The whole concept of “pure sport” is one that was contested for a long time in the earlier days of MMA. It was clear that the UFC was heading down the path of becoming a pure sport, casting aside the entertainment and spectacle roots that helped to forge the sport’s popularity in Japan and the United States in the early days. Many fans saw this as a good thing, that the UFC needed to be taken seriously and be presented as a pure sport to gain mainstream acceptance, to compete with the likes of the NFL, NBA and MLB.
The UFC has been going full force at this pure sport stuff for a while now and their growth within the United States has seemed to hit a roadblock. Many have pointed to a poor television deal with moving from FX to Fox Sports 1, or the retirement of older, more established stars. For me, personally, I see the move to pure sport being a wrong move considering the roots of MMA and how they are just as firmly planted on the soil of professional wrestling as they are planted in the roots of legitimate fighting.
King Mo seems to share these sentiments and explained the whole thing in a recent interview with Submission Radio. In fact, he doesn’t consider the UFC to be a competitor for Bellator at this point, because Bellator is looking to gain a broader audience, including those fans who have since stopped watching MMA after UFC’s move to pure sport led to stagnation.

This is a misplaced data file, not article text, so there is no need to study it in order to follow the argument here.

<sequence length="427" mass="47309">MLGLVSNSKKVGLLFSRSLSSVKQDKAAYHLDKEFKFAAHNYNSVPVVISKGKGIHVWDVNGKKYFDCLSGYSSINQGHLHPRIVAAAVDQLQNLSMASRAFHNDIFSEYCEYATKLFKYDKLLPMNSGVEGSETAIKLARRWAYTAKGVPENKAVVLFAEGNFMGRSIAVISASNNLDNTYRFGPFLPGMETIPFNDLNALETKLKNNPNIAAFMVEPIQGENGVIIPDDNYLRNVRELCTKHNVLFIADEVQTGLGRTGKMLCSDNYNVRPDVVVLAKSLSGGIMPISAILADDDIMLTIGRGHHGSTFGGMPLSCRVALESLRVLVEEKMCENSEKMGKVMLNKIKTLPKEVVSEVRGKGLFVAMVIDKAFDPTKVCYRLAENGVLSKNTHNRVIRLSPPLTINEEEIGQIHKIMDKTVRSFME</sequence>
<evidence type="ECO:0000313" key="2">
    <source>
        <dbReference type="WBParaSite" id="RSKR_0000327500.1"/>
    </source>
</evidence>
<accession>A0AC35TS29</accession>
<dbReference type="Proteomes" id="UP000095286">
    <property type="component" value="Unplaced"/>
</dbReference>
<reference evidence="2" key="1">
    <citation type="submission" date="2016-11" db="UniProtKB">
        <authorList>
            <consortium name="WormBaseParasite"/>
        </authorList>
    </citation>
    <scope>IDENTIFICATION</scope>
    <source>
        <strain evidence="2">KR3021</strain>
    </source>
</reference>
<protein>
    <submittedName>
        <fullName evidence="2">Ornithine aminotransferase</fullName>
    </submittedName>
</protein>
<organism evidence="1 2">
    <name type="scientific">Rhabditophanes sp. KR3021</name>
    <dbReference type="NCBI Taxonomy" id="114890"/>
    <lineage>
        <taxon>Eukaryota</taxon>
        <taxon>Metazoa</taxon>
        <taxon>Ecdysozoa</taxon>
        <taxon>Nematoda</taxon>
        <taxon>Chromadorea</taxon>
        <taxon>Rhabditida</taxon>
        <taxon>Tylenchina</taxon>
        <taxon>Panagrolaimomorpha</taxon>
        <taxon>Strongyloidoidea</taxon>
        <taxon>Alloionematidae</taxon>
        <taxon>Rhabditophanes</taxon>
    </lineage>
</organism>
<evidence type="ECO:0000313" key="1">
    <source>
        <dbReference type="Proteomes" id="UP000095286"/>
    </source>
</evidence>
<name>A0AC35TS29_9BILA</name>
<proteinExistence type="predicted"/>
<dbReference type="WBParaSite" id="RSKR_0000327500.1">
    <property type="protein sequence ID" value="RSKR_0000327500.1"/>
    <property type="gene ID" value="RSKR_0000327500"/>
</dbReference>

“I like the direction it’s going,” Lawal told Submission Radio. “As far as rivalries go, at Bellator we ain’t got no rivalries, we just worry about what we gotta do to entertain the people and entertain the fans and getting people watching us. Everybody wants to make it ‘the UFC verse everybody’. No, the UFC does their thing, Bellator does their thing. If that’s the case, I guess the NBA and the NFL have a big rivalry. No, NFL does their thing, NBA does their thing. It’s just [that] people want to make a rivalry about something.”
Not everyone is going to agree with his take, but it’s definitely an interesting conversation to have right now. MMA continues to grow internationally, but here in the US we’ve seen a decline in fandom. If Bellator does truly offer an alternative will they scoop up different fans than the UFC has? It’s at least something to think about.